Bitef Teatar, Belgrade. premiere 26th January 2024
Since Suzie Miller’s play Prima Facie premiered in Australia, it went on to be performed on Broadway and West End, where it got both a Tony and Olivier award. There have since been productions all across Europe. Belgrade audiences had the opportunity to see this acclaimed play in a production directed by Anja Suša at Bitef Teatar.
Prima Facie tells a story of the way victims of rape and sexual assault are treated by the legal system. In Serbia, we need this play more than ever. In the Serbian theatre scene we’re still dealing with the aftermath of the reporting the sexual abuse that started in 2021 when Milena Radulović reported that her acting teacher Miroslav Aleksić raped her when she was 17, and continued when Danijela Štajnfeld reported Branislav Lečić for rape. Lečić is still performing in Serbian theatres, since the allegations were officially declined by the courts.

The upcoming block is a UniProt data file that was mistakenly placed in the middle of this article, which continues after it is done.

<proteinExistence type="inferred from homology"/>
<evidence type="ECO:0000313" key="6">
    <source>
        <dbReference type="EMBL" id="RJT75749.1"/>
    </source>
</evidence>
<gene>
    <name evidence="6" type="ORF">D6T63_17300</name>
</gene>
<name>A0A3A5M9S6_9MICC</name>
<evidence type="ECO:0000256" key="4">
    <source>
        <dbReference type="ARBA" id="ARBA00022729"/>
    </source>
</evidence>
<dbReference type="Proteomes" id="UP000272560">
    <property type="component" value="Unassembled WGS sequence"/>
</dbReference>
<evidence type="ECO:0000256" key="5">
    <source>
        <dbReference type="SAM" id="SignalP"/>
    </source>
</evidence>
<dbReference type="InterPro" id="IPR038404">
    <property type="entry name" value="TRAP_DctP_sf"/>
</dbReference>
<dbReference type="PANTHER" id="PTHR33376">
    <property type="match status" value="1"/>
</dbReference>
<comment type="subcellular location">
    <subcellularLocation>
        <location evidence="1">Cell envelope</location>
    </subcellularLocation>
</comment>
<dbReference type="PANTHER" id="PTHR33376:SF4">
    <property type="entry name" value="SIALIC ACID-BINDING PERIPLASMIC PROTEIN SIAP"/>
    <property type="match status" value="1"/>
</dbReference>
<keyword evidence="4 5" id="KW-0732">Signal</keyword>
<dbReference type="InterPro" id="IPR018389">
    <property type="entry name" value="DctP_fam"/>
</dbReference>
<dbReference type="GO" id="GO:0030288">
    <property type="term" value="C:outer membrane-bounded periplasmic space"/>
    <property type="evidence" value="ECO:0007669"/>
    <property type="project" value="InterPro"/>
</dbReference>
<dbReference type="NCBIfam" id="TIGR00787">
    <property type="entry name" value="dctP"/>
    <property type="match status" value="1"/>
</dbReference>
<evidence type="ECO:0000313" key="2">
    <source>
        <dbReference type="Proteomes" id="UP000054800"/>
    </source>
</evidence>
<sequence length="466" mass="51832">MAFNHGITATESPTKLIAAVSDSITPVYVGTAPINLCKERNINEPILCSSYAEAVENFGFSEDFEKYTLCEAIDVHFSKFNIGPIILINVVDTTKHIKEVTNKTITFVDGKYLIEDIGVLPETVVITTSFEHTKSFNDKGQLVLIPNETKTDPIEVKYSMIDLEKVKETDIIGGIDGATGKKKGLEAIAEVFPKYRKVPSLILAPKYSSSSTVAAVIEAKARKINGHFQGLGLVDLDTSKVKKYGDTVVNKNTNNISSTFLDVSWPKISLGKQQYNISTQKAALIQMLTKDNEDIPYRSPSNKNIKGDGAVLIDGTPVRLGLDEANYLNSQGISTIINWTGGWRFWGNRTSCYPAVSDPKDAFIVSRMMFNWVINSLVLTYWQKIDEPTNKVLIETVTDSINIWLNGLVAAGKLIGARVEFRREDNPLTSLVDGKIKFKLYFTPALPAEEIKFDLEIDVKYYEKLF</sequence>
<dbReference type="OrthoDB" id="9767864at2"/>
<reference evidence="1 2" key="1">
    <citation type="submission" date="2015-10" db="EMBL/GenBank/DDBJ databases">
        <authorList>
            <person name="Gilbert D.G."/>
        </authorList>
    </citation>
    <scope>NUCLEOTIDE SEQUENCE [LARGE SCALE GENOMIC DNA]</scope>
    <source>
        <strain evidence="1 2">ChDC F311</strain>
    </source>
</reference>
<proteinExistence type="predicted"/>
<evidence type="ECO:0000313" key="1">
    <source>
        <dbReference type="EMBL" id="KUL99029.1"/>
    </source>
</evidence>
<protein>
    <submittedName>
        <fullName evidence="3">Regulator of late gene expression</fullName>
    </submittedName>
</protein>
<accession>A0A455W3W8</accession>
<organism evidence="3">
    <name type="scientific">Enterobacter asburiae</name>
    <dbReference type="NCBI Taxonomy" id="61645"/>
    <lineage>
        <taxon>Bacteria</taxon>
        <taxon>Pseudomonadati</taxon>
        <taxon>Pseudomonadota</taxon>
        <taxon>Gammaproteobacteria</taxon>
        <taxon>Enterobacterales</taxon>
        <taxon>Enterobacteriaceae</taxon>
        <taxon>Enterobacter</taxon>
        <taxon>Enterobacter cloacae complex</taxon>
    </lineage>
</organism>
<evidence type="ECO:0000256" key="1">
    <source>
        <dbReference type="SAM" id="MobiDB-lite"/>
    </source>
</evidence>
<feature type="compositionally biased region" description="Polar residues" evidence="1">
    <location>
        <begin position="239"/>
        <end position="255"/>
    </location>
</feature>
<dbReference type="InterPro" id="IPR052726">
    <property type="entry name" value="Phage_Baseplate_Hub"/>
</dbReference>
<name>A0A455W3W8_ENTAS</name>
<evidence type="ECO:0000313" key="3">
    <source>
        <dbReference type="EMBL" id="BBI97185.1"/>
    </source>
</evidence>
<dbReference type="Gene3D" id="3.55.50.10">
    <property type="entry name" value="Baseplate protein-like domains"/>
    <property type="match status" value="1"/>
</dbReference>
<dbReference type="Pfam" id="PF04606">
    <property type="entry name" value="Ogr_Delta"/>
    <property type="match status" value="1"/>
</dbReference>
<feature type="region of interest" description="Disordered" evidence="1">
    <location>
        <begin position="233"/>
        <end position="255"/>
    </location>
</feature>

This is the climate in which we watch this play that talks about a woman who, like Štajnfeld, and Radulović may not be everyone’s ‘ideal’ victim of sexual abuse. But then who is an ideal victim?
Tessa, the protagonist of Prima Facie, is an attractive, independent woman who had previously had a sexual relationship with her rapist. She is a lawyer who often defends those who committed crimes of sexual assault and who one day becomes a victim of rape herself. In that moment her whole value system is called into question. The play shows what is it like when your survival mechanism, your desire to not be hurt, makes you a part of a system that hurts people.